DANVERS — Close to a thousand people gathered last night at an impromptu vigil at Danvers High School to remember math teacher Colleen Ritzer as a buoyant and dedicated young educator.
Students, many of them with tears in their eyes, lit candles and left stuffed animals, flowers and homemade signs for Ritzer at a makeshift memorial on Cabot Road, then gathered in the chilly parking lot adjacent to the tennis courts, on the opposite side of the school from where the teacher’s body was found late Tuesday night.
They were joined by parents, teachers, school administrators and members of the public, as well as crowds of news media gathered on the sidewalk across Cabot Road.
Students said they were confused, saddened and shocked by Ritzer’s murder.
“You wouldn’t think it would happen in like, Danvers,” said Gino Limongiello, 15, a sophomore at the school who spent the day off watching news about the incident and hanging out with his brother Anthony, an 18-year-old senior.
“We just kept talking about how it doesn’t feel real,” Anthony said. “It’s crazy.”
The Limongiello brothers said social media websites like Twitter had erupted with multiple rumors about the murder itself and the suspect behind it, a sentiment frequently expressed by students at the vigil.
Jenna Glazier, a 16-year-old junior and former student of Ritzer, remembered her as a generous, dedicated and helpful teacher who often told students, “Yay proofs!” in reference to a mathematical exercise that some begrudged.
“She was known for her positive energy,” said John Tibbetts, a 16-year-old junior.
“She just always had a huge smile on her face, and she was always willing to help everyone,” said Kelsey Brooks Jr., a 16-year-old junior.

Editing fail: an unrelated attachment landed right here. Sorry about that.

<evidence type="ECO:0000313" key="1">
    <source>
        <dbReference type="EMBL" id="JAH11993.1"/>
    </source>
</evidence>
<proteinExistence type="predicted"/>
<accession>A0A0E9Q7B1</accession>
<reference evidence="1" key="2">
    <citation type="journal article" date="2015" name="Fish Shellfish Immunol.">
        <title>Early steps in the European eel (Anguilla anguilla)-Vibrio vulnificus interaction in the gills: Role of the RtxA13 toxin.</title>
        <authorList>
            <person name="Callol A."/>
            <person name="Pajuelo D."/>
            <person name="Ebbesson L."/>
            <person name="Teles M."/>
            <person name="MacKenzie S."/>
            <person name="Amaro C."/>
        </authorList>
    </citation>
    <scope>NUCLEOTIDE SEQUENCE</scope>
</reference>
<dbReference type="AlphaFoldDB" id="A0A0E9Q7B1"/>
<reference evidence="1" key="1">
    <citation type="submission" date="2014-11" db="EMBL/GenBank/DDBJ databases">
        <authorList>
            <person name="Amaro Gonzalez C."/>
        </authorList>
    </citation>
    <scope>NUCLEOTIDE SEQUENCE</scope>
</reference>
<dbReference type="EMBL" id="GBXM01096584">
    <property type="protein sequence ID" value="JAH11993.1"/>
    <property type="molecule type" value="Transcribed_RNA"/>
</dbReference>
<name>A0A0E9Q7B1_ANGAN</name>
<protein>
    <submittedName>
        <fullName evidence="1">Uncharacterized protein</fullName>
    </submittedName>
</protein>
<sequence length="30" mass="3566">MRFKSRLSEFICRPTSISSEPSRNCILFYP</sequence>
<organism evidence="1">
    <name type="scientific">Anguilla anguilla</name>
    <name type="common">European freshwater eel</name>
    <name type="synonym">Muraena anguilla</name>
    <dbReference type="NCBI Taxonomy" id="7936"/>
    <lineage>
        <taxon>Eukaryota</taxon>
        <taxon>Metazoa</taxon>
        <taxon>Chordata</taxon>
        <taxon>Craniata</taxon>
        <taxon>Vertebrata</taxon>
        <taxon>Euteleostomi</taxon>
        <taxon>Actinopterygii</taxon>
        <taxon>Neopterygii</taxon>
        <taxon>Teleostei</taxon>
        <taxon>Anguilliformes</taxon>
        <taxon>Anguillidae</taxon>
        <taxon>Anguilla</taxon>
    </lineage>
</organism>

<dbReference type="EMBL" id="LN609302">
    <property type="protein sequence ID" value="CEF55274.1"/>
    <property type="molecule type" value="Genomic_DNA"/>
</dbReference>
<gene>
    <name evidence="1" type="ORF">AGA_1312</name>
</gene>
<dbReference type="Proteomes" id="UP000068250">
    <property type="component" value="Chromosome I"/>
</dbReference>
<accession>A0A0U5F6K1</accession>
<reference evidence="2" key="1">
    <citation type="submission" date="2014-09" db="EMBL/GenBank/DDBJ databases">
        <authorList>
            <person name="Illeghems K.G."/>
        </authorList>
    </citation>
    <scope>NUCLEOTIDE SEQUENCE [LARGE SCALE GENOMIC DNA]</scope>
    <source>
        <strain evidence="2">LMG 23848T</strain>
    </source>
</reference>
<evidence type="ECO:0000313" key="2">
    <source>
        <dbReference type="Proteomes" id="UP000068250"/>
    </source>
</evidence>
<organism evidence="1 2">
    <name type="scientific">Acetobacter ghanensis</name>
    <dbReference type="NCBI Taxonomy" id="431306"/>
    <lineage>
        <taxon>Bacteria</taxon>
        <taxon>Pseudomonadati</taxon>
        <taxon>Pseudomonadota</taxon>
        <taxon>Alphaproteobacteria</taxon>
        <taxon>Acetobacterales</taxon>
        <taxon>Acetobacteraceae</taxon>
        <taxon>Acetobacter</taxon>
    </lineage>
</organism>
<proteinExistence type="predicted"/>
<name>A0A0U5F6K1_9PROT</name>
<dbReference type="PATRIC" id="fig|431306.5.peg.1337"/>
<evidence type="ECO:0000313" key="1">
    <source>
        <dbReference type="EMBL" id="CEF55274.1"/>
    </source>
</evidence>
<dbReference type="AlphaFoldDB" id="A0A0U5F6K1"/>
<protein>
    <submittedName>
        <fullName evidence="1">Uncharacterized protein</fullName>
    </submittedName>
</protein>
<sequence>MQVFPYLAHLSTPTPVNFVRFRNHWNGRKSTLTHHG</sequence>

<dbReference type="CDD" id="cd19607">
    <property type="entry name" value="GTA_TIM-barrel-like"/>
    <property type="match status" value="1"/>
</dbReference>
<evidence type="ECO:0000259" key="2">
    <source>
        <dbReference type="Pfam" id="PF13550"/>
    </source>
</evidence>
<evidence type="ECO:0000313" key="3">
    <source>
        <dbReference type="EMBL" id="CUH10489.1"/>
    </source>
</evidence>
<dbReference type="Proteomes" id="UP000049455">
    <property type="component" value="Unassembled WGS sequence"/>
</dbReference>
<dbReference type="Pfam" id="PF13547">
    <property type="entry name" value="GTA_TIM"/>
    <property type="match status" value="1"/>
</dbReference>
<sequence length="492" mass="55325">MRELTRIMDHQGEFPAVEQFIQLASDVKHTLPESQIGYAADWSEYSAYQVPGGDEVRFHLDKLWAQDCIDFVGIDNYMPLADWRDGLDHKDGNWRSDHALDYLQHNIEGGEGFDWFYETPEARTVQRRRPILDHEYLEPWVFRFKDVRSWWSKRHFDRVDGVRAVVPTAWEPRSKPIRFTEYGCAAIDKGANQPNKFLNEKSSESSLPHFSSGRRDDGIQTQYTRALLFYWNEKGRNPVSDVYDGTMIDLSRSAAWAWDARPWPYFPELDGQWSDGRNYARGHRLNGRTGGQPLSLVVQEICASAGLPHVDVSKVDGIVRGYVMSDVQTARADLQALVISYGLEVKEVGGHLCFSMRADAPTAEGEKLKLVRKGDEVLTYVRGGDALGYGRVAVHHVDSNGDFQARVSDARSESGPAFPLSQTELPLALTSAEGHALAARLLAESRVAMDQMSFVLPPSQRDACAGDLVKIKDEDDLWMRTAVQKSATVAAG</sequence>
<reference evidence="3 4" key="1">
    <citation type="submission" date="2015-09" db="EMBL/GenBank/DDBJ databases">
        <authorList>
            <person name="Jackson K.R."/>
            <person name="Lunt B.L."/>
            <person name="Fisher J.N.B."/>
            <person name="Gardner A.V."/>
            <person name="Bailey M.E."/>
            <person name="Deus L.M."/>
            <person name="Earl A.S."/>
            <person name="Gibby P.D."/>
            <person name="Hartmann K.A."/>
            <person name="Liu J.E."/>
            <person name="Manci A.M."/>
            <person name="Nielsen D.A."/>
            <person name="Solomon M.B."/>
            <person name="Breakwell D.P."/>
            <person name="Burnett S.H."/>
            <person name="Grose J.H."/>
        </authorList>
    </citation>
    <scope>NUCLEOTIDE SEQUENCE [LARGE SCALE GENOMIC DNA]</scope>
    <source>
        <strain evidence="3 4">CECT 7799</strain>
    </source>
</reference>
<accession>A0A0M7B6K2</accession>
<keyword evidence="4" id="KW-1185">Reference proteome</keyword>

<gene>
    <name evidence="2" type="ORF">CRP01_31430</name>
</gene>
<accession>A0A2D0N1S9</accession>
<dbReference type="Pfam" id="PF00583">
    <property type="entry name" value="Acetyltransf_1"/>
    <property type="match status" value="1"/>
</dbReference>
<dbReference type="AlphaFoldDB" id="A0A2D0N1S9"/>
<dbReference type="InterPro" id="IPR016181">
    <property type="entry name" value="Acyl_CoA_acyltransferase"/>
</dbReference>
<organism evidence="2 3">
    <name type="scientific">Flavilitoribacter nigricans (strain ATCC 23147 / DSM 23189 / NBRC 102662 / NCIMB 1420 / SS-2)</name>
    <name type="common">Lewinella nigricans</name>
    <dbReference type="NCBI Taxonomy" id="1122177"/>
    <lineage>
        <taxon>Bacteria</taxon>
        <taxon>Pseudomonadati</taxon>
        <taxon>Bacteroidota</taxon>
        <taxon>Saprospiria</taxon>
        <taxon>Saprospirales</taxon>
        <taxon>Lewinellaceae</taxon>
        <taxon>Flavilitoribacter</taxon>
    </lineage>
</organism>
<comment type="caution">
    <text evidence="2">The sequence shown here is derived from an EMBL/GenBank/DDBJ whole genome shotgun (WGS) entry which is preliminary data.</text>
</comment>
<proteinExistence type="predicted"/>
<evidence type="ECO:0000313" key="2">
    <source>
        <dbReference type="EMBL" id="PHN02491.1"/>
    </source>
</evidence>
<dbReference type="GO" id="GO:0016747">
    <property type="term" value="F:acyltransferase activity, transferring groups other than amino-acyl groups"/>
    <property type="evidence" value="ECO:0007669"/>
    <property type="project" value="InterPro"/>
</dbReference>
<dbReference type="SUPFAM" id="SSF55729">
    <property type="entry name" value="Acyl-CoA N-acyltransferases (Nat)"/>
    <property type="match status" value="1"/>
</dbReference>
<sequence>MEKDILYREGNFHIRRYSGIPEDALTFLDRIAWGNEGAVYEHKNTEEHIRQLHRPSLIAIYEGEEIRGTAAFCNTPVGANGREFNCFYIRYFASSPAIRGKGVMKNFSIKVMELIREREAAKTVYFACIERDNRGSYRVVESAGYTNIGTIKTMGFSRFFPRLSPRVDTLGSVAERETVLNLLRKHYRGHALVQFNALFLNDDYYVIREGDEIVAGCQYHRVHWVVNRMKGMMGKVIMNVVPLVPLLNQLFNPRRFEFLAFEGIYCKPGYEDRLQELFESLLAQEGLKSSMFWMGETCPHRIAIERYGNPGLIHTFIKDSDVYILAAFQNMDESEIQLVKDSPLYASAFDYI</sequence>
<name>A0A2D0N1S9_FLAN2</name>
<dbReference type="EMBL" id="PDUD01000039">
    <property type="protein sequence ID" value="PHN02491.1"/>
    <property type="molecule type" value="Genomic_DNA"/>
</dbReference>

“She loved teaching,” said Kara Behen, a 14-year-old freshman. “She was just ... amazing.”
Behen said she’d last seen Ritzer during the 1 p.m. to 1:55 p.m. algebra class she shared with suspect Philip Daniel Chism on Tuesday, just hours before the murder. Nothing had seemed amiss between the two, though Chism had become withdrawn over the past couple weeks, she said.
“He used to do group work, and now he sits alone,” she said, adding that Chism rarely said much to classmates and often listened to headphones.
Rob Prentiss, father of 14-year-old Lizzie Prentiss, a sophomore at the high school who had Ritzer in her homeroom last year, said her daughter’s field hockey teammates had gathered at his and his wife Tricia’s residence yesterday to discuss what had happened and “ask the questions that need to be asked.” Coach Jill McGinnity was also present.
Prentiss said the tragedy wasn’t just difficult for students to absorb because it involved a teacher, but because it involved a student, as well.
“They’re trying to wrap their head around that kid who was sitting next to them in math class yesterday, and today he’s in prison,” said Prentiss. “Things like this don’t happen in Danvers; they happen anywhere else. Suddenly, we’re Anywhere U.S.A.”
Police Chief Neil Ouellette and Danvers Public Schools Superintendent Lisa Dana made brief comments to the press following the vigil.
“Today has been a very difficult day for our community,” Ouellette said. He called Ritzer a dedicated teacher who had an “amazing and positive impact” on the students and school.
“The students came together this evening of their own accord,” he said.
Dana said that the school and community would take time to digest the tragedy.
“Our thoughts and prayers are with her family,” Dana said.
One girl fainted during the vigil and was attended to by emergency personnel.
A homemade sign at the Cabot Road memorial quoted a recent statement that Ritzer had made on her Twitter account: “No matter what happens in life, be good to people,” it read. “Being good to people is a wonderful legacy to leave behind.”
Staff writer Neil Dempsey can be reached at firstname.lastname@example.org.